Microsoft Corp. is opening up the source code for Windows CE as well as the rights to modify and ship the code in CE-based products. But that privilege will come at a cost for OEMs, vendors and systems integrators.
The Redmond, Wash., software developer announced last week that it will retain the right to include any commercially used modifications made by Windows CE source code licensees in future versions of the operating system.
The initiative, known as Windows CE Shared Source Premium Licensing Program—or CEP—builds on the Windows CE Shared Source Licensing Program and expands Microsofts Shared Source Initiative.
CEP licensees will continue to pay Microsoft a royalty for every device they ship powered by Windows CE. In addition, Craig Mundie, chief technology officer for advanced strategies and policy at Microsoft, said any modifications made to the source code included in a shipping product will have to be sublicensed to Microsoft.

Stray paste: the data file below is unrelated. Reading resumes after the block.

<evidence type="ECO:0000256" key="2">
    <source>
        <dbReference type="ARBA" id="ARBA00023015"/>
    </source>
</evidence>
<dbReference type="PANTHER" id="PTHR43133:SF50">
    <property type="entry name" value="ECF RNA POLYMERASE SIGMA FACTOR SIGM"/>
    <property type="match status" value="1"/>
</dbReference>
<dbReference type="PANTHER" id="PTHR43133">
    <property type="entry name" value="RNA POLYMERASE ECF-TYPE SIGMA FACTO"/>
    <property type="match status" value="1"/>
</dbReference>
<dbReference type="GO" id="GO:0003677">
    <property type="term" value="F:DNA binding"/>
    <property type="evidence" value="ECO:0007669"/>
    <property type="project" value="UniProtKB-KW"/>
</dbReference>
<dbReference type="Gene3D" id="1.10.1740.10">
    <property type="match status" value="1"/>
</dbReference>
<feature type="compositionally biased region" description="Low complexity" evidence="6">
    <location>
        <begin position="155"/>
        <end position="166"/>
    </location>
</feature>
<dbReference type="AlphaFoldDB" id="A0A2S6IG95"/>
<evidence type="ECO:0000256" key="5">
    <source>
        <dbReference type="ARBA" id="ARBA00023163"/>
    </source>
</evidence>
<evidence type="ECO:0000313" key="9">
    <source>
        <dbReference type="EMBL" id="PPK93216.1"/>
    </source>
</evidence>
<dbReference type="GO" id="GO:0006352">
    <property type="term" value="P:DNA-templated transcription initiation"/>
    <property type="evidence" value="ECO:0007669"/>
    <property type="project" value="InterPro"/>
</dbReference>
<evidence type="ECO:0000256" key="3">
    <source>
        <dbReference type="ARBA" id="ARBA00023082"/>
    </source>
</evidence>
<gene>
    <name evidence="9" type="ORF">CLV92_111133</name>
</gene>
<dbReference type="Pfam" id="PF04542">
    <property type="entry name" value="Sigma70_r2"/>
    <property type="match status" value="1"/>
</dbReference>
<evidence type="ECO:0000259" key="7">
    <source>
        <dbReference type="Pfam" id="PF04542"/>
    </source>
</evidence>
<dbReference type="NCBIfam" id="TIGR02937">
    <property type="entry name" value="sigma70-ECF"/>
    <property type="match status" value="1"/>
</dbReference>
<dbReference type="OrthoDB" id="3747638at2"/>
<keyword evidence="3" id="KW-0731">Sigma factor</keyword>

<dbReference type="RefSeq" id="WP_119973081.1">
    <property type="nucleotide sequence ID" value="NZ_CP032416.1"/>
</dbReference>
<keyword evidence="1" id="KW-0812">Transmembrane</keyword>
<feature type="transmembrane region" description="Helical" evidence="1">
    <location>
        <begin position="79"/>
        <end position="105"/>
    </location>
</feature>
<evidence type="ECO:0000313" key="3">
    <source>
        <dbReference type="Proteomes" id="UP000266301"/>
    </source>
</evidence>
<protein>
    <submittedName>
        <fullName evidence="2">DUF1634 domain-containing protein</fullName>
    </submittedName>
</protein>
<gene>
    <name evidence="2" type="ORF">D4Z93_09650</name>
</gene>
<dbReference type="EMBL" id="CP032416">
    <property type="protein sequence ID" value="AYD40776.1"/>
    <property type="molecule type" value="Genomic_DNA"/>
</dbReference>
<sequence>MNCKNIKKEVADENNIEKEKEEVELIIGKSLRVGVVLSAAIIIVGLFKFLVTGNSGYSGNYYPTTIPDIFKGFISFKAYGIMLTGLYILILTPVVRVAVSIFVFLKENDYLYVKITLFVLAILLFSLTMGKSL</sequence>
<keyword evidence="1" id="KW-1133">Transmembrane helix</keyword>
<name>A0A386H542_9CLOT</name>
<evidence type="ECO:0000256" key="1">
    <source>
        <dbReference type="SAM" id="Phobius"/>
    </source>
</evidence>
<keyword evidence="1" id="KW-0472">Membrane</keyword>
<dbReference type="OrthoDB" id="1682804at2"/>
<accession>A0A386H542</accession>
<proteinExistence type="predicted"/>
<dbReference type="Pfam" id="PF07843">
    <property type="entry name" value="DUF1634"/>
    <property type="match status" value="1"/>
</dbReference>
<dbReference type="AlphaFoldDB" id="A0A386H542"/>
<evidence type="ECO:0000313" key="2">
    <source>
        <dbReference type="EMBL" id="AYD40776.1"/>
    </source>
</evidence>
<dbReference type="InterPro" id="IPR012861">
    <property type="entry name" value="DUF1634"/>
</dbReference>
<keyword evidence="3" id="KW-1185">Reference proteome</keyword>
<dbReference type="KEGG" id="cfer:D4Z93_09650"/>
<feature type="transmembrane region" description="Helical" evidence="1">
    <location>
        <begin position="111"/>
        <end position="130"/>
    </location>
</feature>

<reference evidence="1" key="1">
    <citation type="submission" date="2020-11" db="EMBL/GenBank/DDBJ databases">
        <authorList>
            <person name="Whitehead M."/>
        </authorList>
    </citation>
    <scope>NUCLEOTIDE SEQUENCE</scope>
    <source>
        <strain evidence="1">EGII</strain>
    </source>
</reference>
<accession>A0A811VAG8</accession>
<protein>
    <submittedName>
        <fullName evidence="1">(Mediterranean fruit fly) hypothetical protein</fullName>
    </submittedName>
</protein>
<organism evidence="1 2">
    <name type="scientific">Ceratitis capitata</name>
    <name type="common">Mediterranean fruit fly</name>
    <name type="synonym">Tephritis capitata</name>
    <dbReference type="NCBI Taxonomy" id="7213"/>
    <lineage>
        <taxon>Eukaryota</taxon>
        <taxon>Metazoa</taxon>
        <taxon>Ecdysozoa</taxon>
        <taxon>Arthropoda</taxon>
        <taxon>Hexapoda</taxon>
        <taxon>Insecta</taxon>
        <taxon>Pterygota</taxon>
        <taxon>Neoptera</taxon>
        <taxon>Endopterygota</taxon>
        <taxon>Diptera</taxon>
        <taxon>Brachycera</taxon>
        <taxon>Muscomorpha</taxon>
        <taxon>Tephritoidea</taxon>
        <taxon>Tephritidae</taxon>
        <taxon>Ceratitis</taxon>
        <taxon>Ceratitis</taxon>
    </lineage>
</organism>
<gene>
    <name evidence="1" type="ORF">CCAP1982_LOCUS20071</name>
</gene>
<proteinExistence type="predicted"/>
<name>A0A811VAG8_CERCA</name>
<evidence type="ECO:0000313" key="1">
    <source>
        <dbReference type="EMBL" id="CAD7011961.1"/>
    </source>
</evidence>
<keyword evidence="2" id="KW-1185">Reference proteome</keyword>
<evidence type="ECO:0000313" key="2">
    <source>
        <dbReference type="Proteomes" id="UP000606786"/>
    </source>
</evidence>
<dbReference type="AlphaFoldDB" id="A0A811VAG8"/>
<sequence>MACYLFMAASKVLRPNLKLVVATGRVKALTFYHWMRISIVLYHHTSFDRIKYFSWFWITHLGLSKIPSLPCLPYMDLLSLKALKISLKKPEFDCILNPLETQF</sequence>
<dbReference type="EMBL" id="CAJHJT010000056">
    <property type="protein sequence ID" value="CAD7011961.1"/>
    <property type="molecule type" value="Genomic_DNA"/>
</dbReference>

In cases where developers have done value-added engineering around their products and have some intellectual property that is a “unique capability or differentiator,” Microsoft will guarantee not to include that technology in CE for a minimum of six months, Mundie said.
Robert Proffitt, an embedded programming consultant in Boston, said some of his clients feel features should be added to the devices and not the operating system kernel.
“We could simply just make our stuff an application and not an extension of the operating system,” Proffitt said.
But one limitation in using the CE operating system is the cost. “Our products cost in the $100 range; a license fee of $15 in a device is heavy. If we wanted to use XP Embedded, the cost rises to $85 a device. They need to make it more affordable,” Proffitt said.
Ken Dulaney, an analyst at Gartner Inc., in San Jose, Calif., said many OEMs want differentiation or will move to Linux. “This permits them to do unique things. But I dont think this will go all that far in the Pocket PC area because that is heavily enterprise- oriented where they want consistency in the hardware,” Dulaney said. “But it may do better in the Smartphone area where Microsoft needs to make more progress.”
Additional reporting by Carmen Nobel